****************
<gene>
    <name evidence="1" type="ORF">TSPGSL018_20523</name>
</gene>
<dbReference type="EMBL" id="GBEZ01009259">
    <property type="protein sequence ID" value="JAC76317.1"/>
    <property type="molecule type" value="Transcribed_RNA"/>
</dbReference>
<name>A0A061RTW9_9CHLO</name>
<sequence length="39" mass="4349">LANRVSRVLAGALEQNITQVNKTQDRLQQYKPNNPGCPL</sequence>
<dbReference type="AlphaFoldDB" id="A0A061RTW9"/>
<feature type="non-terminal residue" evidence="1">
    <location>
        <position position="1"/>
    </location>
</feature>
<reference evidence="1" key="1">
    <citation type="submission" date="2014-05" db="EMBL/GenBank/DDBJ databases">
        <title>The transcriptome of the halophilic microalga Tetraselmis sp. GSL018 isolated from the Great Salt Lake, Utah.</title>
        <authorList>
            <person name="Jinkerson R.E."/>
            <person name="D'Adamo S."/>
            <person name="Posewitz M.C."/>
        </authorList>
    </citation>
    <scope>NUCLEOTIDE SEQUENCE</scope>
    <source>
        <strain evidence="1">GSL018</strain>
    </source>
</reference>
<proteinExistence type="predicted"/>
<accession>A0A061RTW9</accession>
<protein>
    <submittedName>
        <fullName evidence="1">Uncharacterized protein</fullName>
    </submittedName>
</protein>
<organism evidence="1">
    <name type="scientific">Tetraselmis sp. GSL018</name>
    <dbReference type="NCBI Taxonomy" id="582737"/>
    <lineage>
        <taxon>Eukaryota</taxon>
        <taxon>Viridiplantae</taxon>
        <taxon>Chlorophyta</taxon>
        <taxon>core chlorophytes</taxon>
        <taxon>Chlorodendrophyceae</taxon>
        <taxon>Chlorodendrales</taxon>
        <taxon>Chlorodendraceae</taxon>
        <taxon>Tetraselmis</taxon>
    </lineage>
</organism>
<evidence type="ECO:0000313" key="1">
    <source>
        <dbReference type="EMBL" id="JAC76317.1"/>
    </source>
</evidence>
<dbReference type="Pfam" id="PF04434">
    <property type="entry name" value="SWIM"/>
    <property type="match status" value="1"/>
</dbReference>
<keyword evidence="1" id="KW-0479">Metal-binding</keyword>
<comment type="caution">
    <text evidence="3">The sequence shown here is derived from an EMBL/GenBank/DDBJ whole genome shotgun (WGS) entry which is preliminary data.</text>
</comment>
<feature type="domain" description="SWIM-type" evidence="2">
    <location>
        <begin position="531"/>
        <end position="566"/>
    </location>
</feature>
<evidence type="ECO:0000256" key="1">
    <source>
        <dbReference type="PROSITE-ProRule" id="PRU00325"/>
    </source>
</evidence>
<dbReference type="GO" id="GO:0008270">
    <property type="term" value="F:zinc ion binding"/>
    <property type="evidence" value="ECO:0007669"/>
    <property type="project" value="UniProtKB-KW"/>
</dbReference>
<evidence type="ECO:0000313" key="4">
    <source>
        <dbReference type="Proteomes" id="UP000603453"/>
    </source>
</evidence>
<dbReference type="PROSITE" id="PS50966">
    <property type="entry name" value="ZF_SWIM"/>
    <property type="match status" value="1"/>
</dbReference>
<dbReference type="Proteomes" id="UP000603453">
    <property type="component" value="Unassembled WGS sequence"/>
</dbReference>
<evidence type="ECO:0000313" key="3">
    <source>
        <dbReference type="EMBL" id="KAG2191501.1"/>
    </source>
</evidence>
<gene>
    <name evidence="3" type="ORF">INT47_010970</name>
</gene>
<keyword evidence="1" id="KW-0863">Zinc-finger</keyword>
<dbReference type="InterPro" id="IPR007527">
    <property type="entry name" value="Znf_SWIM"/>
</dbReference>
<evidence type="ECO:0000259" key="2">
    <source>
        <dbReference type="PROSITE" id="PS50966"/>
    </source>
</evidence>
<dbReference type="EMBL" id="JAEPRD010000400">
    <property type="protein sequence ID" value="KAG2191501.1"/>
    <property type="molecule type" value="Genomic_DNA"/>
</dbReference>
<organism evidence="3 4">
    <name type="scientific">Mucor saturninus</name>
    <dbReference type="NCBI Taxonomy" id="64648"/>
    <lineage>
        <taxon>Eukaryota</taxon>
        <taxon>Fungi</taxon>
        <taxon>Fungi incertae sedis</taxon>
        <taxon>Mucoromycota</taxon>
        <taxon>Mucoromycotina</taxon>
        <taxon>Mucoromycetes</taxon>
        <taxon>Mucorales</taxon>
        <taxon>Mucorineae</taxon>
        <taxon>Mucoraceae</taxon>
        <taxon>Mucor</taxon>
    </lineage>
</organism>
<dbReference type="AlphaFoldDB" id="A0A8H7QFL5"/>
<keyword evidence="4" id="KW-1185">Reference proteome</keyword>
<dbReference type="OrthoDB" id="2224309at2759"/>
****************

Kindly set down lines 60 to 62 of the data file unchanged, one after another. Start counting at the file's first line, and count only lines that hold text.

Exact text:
<keyword evidence="1" id="KW-0479">Metal-binding</keyword>
<comment type="caution">
    <text evidence="3">The sequence shown here is derived from an EMBL/GenBank/DDBJ whole genome shotgun (WGS) entry which is preliminary data.</text>